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New paper on insect flight

Kajsa Warfvinge, Marco Klein Heerenbrink and Anders Hedenström recently published a paper in the Journal of Royal Society Interface, investigating the aerodynamic power of two free-flying hawkmoths in the windtunnel.
Hawkmoth

For the first time, researchers are able to prove that there is an optimal speed for certain insects when they fly. At this speed, they are the most efficient and consume the least amount of energy. Corresponding phenomena have previously been demonstrated in birds, but never among insects. Read more at: biology.lu.se!

Abstract:
A flying animal can minimize its energy consumption by choosing an optimal flight speed depending on the task at hand. Choice of flight speed can be predicted by modelling the aerodynamic power required for flight, and this tool has previously been used extensively in bird migration research. For insects, however, it is uncertain whether any of the commonly used power models are useful, as insects often operate in a very different flow regime from vertebrates. To investigate this, we measured aerodynamic power in the wake of two Manduca sexta flying freely in a wind tunnel at 1–3.8 ms−1, using tomographic particle image velocimetry (tomo-PIV). The expended power was similar in magnitude to that predicted by two classic models. However, the most ubiquitously used model, originally intended for vertebrates, failed to predict the sharp increase in power at higher speeds, leading to an overestimate of predicted flight speed during longer flights. In addition to measuring aerodynamic power, the tomo-PIV system yielded a highly detailed visualization of the wake, which proved to be significantly more intricate than could be inferred from previous smoke trail- and two-dimensional-PIV studies.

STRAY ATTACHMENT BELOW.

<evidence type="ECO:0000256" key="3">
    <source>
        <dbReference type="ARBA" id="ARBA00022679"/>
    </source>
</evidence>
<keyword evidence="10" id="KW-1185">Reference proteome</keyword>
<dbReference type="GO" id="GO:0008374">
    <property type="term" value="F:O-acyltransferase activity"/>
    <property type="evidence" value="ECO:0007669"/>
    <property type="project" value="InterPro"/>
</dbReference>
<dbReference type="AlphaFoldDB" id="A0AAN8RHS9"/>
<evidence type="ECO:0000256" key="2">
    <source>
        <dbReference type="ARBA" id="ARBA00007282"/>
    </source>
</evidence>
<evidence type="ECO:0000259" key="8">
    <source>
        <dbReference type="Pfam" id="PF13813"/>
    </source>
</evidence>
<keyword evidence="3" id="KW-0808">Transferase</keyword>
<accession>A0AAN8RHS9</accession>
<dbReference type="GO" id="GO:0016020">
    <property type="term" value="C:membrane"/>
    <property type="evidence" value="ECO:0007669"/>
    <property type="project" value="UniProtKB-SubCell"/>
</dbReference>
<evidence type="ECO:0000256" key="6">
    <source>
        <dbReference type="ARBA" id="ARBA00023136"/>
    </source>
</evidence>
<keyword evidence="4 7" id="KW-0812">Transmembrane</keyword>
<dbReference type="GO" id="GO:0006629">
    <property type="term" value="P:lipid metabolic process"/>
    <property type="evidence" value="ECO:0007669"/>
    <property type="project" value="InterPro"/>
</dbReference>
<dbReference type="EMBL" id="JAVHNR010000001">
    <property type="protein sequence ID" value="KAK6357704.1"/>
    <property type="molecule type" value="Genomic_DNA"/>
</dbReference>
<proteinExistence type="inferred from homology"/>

To the paper: "The power–speed relationship is U-shaped in two free-flying hawkmoths (Manduca sexta)"

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Centre for Animal Movement Research
Evolutionary Ecology, Department of Biology
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